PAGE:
An LPN and LVN nursing program is typically a twelve-month program that includes lectures plus supervised clinical experience. Both academic professionals and nursing professionals alike support the blend of classroom learning with hands-on learning to help solidify concepts, theories, and decision making skills. With repetition and exposure, LPN students will be able to index knowledge for future use and establish a framework for thinking about patient needs proactively.
Upon completion of the LPN program, nursing students will be eligible to take the NCLEX-PN examination. By passing this exam plus any state-required examinations, students are granted an LPN license of LVN license for their state of residence. Graduates can then begin to work in a licensed care facility or hospital setting or elect to apply to a transitional program from a state-approved higher education institution to become a Registered Nurse (RN).
What is the Difference Between an LVN and LPN?
The difference between a Licensed Vocational Nurse and a Licensed Practical Nurse is nominal. Other than the geographic preference for a LVN versus an LPN, they are essentially different acronyms used to describe the same job functions. IN fact, the job functions, educational requirements, skills, roles, and licensure of an LVN is the same as a LPN and vice versa. The nursing boards in Texas and California use LVN’s while other boards tend to utilize LPN to describe the degree program and job function.
How is an RN Different from an LPN?
The difference between an RN and LPN is the degree requirements and job duties after graduation. An RN is a Registered Nurse with a 4-year Bachelor of Science (BS) degree or 2-year associate degree from a nursing school. Generally, RN’s have an expanded set of job responsibilities with more critical thinking and analysis than an LPN. In fact, an RN can supervise an LPN and make independent decisions across a greater span of issues.
A Licensed Practicing Nurse works under an RN or qualified nurse in a medical facility, hospital, or care facility. An LPN will help maintain proper patient records, provide basic care for patients, assist in managing a patient’s care plan, and communicating with patients and family members. LPN’s have successfully completed a year-long program with a state-approved nursing college or school and passed the NCLEX and any state-required examinations.
What is the Difference Between LPN and CNA?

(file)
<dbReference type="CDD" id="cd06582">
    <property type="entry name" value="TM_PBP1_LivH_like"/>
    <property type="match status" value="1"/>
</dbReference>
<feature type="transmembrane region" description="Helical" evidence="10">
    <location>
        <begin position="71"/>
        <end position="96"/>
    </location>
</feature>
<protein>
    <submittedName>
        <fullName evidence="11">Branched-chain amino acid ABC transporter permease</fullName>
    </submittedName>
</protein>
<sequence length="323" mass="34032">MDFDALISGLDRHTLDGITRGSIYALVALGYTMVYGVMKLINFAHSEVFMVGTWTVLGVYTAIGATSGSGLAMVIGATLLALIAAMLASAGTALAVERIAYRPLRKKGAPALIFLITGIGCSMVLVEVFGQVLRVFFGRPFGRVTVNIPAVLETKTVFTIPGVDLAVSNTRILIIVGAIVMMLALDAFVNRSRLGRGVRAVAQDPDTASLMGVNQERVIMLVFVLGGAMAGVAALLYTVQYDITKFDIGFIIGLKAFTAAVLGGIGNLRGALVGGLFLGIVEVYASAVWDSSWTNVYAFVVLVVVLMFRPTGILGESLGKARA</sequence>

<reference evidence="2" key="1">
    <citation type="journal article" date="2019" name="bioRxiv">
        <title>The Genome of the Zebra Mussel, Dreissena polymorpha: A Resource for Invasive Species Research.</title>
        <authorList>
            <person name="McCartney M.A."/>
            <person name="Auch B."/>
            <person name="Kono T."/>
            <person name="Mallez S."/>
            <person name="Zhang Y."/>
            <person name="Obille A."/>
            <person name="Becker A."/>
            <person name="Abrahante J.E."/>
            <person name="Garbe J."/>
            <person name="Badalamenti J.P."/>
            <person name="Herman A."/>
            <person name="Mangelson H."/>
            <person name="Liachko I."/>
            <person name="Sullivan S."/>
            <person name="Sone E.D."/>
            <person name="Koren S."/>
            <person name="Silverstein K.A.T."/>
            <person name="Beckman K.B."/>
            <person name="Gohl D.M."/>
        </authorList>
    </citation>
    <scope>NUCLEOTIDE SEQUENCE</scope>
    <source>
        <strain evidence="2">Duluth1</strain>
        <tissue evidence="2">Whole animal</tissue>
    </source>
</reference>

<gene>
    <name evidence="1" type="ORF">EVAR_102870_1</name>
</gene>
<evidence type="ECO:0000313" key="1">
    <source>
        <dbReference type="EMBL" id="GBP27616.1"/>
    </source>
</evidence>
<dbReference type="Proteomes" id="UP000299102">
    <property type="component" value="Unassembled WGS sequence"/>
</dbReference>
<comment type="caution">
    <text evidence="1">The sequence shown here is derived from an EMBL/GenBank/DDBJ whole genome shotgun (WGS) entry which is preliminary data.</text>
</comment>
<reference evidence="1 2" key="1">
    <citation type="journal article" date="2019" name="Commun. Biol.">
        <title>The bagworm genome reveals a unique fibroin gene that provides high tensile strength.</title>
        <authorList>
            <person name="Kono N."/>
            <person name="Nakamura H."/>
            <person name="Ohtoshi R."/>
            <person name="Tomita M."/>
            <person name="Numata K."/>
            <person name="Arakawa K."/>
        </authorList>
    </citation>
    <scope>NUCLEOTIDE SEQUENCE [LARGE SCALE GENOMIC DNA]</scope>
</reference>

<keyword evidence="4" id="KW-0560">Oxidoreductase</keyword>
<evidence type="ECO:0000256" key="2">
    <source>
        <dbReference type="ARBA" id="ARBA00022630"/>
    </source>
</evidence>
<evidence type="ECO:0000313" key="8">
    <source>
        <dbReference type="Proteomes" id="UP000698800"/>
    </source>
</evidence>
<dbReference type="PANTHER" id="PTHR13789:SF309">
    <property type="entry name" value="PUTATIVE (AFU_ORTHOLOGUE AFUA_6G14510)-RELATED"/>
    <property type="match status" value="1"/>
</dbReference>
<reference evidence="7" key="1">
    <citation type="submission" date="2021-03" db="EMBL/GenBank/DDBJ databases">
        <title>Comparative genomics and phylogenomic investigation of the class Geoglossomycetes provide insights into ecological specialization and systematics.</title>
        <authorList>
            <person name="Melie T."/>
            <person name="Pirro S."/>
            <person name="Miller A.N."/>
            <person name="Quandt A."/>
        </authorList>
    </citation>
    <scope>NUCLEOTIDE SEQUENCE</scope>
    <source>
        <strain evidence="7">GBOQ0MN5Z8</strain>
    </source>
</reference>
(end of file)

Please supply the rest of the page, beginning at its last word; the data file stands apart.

The primary differences between an LPN and CNA (Certified Nursing Assistant) comes down to education qualifications, job functions, and compensation. While an LPN and CNA provide basic care for patients under the supervision of a qualified nurse, the job responsibilities vary greatly. A Certified Nursing Assistant will provide rudimentary patient care such as feeding patients, helping with dressing and undressing, answering call lights, making beds, transporting patients, and reporting changes to nursing staff. A CNA is a highly important role in healthcare and significant to the overall care and wellness of a patient.
CNA’s must obtain a certification from a state-approved higher education institution along with successfully passing requisite state-based nursing examinations. The median annual income for a Certified Nursing Assistant is currently $26,590 with a proposed growth trajectory of 17% through 2024, adding nearly 270,000 during this reporting period. On the other hand, the median annual income of an LPN is $44,090 with a 16% growth projection during this time.
Job Responsibilities of a Licensed Practical Nurse
Some job responsibilities an LPN may perform include:
- Take Vital Signs
- Gather Patient Health Information
- Assist Patients with Personal Hygiene
- Help Care For and Feed Infants
- Educate Patients and Family in Good Health Habits
Licensed practical nurses may find work through a single employer, or fill out their schedule through multiple employers and/or agencies. Some individuals looking to establish flexible hours will prefer to work with agencies, as they can accept or deny work as need be, and there is rarely a shortage of opportunities. As stated above, most LPNs and LVNs will typically pursue a registered nurse degree, often while working, and as such the need for flexible yet consistent work hours is high.
Online Colleges Offering Nursing Programs:
Employment Opportunities: Career Paths with an LPN Degree